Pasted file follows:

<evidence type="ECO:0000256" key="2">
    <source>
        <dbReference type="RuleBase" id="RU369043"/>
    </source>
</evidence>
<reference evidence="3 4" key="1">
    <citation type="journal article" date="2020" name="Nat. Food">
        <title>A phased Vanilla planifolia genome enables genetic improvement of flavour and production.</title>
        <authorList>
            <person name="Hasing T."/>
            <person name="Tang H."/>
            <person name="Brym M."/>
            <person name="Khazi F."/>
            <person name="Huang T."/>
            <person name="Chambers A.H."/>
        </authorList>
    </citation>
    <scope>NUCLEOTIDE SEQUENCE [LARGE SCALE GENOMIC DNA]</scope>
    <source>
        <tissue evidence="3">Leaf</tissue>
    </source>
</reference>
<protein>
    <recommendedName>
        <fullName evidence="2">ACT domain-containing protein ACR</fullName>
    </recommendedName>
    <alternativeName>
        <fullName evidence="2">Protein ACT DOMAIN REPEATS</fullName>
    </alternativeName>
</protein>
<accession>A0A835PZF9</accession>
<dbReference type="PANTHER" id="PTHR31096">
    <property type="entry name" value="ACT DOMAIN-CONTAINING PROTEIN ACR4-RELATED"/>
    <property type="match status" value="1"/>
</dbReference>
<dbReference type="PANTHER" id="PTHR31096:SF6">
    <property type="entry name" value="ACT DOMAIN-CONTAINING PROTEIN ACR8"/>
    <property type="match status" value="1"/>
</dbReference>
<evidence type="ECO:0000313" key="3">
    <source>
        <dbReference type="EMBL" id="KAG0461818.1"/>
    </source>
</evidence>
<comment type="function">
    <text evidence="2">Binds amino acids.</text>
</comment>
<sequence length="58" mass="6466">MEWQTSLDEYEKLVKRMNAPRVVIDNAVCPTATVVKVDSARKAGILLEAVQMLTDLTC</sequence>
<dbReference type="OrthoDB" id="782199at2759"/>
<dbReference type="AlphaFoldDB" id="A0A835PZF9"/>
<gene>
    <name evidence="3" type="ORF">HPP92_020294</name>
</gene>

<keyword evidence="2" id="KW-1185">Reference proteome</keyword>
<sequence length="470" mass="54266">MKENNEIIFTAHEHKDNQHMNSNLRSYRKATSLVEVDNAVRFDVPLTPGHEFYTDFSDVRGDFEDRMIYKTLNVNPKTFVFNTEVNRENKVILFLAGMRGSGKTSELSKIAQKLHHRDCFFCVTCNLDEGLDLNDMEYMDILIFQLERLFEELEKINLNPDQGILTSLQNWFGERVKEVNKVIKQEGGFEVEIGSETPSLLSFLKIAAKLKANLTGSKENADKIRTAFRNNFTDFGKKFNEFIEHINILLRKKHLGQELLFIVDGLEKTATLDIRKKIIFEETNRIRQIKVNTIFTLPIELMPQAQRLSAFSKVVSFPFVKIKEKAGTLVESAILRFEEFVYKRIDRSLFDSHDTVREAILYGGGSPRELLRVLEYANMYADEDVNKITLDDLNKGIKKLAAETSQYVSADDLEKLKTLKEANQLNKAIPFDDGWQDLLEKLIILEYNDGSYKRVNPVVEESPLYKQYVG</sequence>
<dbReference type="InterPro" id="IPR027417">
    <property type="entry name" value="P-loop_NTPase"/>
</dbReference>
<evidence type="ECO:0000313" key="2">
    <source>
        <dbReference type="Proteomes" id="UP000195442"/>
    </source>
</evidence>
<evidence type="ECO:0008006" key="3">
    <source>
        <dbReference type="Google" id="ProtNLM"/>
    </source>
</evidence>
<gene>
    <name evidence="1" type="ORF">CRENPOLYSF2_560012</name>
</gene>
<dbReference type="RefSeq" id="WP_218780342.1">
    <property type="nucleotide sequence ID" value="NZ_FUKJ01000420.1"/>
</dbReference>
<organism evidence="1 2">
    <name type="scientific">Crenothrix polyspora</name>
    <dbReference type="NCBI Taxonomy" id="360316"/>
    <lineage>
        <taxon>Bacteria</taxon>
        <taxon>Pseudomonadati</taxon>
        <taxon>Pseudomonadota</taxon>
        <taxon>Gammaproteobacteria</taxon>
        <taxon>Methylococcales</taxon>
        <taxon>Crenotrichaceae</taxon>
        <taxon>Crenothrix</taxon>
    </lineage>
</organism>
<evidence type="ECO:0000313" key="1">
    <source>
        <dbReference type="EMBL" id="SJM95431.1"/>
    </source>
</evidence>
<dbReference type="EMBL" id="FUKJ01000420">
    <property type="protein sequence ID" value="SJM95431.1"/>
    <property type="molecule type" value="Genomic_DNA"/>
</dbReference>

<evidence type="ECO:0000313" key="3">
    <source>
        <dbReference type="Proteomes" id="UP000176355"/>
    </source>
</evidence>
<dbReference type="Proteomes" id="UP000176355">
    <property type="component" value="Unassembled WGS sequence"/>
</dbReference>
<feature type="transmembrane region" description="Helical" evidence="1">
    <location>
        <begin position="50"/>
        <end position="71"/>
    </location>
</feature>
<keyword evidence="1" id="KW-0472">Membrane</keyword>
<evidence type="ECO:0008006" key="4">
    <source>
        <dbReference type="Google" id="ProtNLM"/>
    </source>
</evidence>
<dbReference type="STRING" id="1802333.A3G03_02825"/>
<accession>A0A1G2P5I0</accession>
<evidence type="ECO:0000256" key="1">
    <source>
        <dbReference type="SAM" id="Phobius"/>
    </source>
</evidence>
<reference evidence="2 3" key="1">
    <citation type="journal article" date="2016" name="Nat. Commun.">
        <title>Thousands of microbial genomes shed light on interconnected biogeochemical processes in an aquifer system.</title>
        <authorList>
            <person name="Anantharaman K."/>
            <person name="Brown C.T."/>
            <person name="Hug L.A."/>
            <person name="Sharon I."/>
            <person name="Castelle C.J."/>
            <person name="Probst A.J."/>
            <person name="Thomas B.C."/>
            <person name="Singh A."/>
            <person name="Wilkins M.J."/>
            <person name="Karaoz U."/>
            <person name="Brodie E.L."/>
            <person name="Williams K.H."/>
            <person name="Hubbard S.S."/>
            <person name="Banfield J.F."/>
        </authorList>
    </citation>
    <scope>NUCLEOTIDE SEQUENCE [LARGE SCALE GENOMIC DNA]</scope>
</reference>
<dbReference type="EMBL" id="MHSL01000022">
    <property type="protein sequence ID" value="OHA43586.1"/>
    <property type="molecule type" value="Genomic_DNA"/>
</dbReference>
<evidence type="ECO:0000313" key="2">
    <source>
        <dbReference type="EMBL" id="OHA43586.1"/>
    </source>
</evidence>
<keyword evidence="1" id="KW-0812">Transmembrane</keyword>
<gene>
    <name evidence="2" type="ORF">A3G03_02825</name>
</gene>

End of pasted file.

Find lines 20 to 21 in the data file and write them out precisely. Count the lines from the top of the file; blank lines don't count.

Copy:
        <tissue evidence="3">Leaf</tissue>
    </source>